My chiropractic care work with office workers informs my work with athletes and vice versa. I help my ‘office athletes’ realize that they must deal with physical stressors, just like sport athletes do. A hockey player wouldn’t skate for eight hours a day. Yet we’re asking an office worker to endure repetitive physical stressors for a full day, every day, five days a week. The parallels with sport often help people understand the importance of training and recovery to maintain their physical health.
In addition to hands-on treatment and rehabilitation, I often co-manage with our Registered Massage Therapist (RMT). Massage positively affects a patient’s mental stress because it helps them shut down and quietly relax. Most RSIs will heal, so it’s important to assure patients that if we can address several factors contributing to their problem, we will improve their odds of a full recovery.
Injury Risk Reduction Tips for the Office Athlete
Most people intuitively understand that they should move or be active more often. I go further and tell patients to move differently, more often. Due to their job demands, office workers rarely use even half of their neck range of motion, as they’re always looking at a computer screen. Even patients who are active, often use forward-facing exercises, such as the treadmill, bike or resistance exercises that don’t involve head movement.
Only accessing a small amount of your movement potential opens the door for a long list of spine, muscle and joint complaints. For this reason, activities like yoga are so beneficial. They put your body through a variety of movements. Regardless of your preferred activity, variety in your movement will go a long way to helping maintain your musculoskeletal health.
Working with Other Health Care Professionals
I’m fortunate to work in a multidisciplinary setting where I can access the expertise of other health care professionals. We work with local physicians in the community, as well as those in a sports medicine clinic, where we refer athletes with specific needs. Once a physician trusts that your care will help their patients’ musculoskeletal (spine, muscle and joint) needs, I find them happy to use us for referrals. I am also old school and like to fax a short clinical note to keep the physician informed of relevant information about my patient, when applicable, as they are a central player in the health care team.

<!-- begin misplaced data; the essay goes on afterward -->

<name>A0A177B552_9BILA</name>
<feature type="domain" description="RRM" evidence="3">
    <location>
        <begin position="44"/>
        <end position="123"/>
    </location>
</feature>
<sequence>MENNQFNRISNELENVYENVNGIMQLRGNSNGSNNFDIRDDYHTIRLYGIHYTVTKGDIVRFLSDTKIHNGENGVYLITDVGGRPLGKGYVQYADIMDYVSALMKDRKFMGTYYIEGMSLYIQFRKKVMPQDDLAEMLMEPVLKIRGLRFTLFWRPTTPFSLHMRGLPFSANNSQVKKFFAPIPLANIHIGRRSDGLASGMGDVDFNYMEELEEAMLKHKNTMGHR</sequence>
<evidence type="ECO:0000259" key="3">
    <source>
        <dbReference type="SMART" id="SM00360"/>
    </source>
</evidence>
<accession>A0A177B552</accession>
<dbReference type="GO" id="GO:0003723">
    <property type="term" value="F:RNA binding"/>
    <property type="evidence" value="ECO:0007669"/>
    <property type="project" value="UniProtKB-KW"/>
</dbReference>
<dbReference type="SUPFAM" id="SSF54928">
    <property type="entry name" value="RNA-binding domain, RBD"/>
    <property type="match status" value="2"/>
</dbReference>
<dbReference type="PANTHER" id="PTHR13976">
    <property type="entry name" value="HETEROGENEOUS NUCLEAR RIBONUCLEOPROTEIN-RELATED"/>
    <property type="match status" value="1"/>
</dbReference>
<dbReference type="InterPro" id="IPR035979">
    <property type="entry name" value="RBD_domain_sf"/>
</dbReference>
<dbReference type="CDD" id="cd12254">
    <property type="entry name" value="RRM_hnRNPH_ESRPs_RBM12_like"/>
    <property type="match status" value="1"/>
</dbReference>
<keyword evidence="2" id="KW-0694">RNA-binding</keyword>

Giving Back to the Community
My professional career isn’t tied to five days a week in my practice. I’m involved in other organizations, committees and sports teams. For example, I’m on committees for the Royal College of Chiropractic Sports Sciences (RCCSS) and I helped organize its 2019 conference. This work opens opportunities for me to get involved in various sporting events and sport-related research projects. I’m also the medical coordinator for the 2020 Ontario Winter Games. So, I’m busy organizing all of the first responders and practitioners.
I also teach Athletic Movement Assessment, a continuing education seminar series in Canada, the US and Asia, several times a year. To keep this seminar up to date, I tend to stay informed about current movement science research, which is a constantly evolving field.
If you live outside the Greater Toronto Area (GTA), use the OCA’s Chiropractor locator to find a chiropractor with similar expertise near you.
If you’re in the GTA area and:
- Your organization is considering wellness programming for your office athletes or workers
- You’re an athlete looking to reduce your risk of injuries and optimize your performance or
- You’re an individual seeking chiropractic care…
I can help. To book an appointment with me, go to High Point Wellness Centre’s booking page or check High Point’s website to learn more about our programs for businesses or athletes.
 Lis, A. M., Black, K. M., Korn, H. and Nordin, M. (2007) Association between sitting and occupational LBP. Springer – European Spine Journal, 16 (2): 283. Pérez, C. E. (2000) Chronic back problems among workers. Health Reports, 12 (1), Statistics Canada, Catalogue 82-003, 45 – 46.